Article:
Fall 2018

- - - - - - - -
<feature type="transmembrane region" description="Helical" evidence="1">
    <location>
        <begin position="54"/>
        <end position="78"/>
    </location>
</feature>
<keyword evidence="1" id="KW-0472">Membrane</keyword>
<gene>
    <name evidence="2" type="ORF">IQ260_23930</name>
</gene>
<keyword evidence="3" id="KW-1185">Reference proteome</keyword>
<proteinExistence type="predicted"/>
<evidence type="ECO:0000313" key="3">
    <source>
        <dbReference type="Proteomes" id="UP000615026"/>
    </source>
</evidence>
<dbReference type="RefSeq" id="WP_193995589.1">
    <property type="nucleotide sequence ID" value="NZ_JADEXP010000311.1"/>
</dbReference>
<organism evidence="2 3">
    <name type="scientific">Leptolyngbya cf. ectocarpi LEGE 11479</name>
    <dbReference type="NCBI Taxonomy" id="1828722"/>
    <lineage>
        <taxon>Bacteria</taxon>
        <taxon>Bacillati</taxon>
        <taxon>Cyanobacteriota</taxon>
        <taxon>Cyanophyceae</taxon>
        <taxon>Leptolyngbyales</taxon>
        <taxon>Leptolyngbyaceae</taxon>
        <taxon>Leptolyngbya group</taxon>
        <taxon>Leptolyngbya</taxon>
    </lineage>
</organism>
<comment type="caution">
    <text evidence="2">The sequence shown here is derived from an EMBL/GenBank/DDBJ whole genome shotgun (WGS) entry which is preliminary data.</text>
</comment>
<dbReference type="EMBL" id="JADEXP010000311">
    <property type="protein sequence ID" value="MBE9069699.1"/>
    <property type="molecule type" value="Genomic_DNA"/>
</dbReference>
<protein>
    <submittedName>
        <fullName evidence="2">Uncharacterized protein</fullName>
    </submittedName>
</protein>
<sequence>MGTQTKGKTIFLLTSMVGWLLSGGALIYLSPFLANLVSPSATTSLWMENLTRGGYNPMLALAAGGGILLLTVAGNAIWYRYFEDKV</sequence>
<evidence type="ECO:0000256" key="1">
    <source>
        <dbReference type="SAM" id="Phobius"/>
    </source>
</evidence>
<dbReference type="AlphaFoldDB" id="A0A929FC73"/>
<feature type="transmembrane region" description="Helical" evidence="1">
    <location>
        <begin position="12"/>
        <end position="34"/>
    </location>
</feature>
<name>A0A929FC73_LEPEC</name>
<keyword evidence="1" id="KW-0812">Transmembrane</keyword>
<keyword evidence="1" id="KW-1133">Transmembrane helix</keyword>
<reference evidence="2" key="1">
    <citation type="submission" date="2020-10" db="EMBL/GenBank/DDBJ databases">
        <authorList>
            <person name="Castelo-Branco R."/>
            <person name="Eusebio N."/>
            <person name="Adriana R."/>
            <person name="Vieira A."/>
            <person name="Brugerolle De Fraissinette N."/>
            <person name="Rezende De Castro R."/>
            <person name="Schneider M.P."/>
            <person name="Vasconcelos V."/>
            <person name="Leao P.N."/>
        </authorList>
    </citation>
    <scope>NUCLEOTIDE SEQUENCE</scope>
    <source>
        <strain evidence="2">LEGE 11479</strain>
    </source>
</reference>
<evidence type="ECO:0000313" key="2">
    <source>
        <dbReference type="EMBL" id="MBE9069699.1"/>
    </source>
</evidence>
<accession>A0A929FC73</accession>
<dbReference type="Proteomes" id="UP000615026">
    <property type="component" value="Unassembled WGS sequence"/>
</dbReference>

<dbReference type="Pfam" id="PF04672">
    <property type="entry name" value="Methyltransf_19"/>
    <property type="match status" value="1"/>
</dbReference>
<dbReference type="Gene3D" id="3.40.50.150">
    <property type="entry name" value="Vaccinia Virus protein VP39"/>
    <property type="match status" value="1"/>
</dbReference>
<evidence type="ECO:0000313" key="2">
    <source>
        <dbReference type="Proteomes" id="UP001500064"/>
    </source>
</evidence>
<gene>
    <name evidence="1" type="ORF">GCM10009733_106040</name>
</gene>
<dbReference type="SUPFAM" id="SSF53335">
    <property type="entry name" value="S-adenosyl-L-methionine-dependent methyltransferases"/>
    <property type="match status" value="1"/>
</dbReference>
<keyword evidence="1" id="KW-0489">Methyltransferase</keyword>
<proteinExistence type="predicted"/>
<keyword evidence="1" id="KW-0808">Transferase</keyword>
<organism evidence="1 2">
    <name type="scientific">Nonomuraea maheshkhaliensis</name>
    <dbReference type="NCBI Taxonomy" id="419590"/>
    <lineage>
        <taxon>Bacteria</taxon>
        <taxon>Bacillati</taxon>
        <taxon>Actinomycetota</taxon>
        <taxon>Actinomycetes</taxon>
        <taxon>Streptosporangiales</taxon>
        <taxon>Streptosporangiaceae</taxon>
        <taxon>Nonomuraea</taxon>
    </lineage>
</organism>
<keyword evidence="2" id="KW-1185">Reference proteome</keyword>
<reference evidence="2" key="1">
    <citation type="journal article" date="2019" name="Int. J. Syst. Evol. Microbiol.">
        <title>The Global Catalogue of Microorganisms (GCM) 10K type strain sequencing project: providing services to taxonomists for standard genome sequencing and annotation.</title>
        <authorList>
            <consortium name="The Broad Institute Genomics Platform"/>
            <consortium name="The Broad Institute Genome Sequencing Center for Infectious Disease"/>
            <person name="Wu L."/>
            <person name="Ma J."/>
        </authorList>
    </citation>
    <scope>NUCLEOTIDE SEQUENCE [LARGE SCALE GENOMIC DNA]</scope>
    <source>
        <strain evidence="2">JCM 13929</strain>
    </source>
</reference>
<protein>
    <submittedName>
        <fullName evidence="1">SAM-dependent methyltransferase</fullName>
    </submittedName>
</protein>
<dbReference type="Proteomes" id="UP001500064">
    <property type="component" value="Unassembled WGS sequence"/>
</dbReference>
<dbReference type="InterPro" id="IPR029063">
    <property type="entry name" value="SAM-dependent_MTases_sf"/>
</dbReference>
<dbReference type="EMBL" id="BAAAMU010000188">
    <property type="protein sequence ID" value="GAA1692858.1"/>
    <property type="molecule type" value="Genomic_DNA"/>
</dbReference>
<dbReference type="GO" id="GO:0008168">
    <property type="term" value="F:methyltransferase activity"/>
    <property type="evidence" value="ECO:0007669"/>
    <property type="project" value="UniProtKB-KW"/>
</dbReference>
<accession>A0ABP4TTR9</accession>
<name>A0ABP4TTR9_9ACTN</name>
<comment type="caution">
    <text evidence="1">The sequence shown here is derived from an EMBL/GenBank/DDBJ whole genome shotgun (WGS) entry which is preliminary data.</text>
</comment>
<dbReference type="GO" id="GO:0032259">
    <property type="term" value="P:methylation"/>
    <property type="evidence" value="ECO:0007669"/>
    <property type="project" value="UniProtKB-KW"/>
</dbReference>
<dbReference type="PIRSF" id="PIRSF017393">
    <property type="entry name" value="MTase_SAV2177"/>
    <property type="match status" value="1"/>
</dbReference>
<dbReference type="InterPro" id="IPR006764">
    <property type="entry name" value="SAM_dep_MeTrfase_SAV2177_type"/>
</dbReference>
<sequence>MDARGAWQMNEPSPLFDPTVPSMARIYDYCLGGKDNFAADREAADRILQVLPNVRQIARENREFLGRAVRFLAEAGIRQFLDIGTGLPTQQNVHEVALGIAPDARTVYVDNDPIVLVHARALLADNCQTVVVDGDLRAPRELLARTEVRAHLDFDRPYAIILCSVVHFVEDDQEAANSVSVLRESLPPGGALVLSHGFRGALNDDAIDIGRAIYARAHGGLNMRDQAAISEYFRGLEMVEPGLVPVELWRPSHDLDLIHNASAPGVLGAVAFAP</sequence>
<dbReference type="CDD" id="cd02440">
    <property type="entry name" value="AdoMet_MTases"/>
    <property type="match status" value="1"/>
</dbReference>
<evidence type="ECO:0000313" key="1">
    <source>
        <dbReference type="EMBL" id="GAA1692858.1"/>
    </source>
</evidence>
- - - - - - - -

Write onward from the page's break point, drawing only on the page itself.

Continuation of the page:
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Irish Eyes Shine Bright on the Linksland of the Emerald Isle BY ADAM SCHUPAK He actually ticked off seven, but who was counting? The Emerald Isle may be only the size of Indiana, but it feels like every hamlet is home to a golf course, and you'll get little dispute that it counts several of the finest tests of golf anywhere on the planet. I had journeyed across the pond once before for a grand golf boon- doggle with my father. On that occasion, we crisscrossed parts of Ireland and Northern Island to play 11 courses in 10 days. My water proofs got a daily workout and I wore a ski cap to brace myself against unpredictable conditions including hold-on-to-your hat or hairpiece level winds and a brief hail storm that made putting more difficult than understanding my caddie's Irish brogue. And yet, it still ranks as my all-time favorite trip. I fell hard for links golf, a term for courses near the water that literally link the sea to the rest of the land. There are usually few trees, few American- style hazards, and often little green grass. It is a reminder of what the game was in its earliest and purest form, played on rock-hard fairways filled with quirky bounces, blind shots that require aiming at a white- painted rock or taking a line over a church steeple or a smoke stack in the distance, or maybe even a sheep standing on a hill. To sample the wind- blown, sometimes wild links golf courses that dot the Irish coast requires O nce, during an interview with Ireland's Padraig Harrington, I asked the three-time major winner to name his five favorite courses in his native land. He took a pregnant pause, thought about it, and said, "Can I give you six?" CHRIS HILL PHOTOGRAPHIC FOR TOURISM IRELAND

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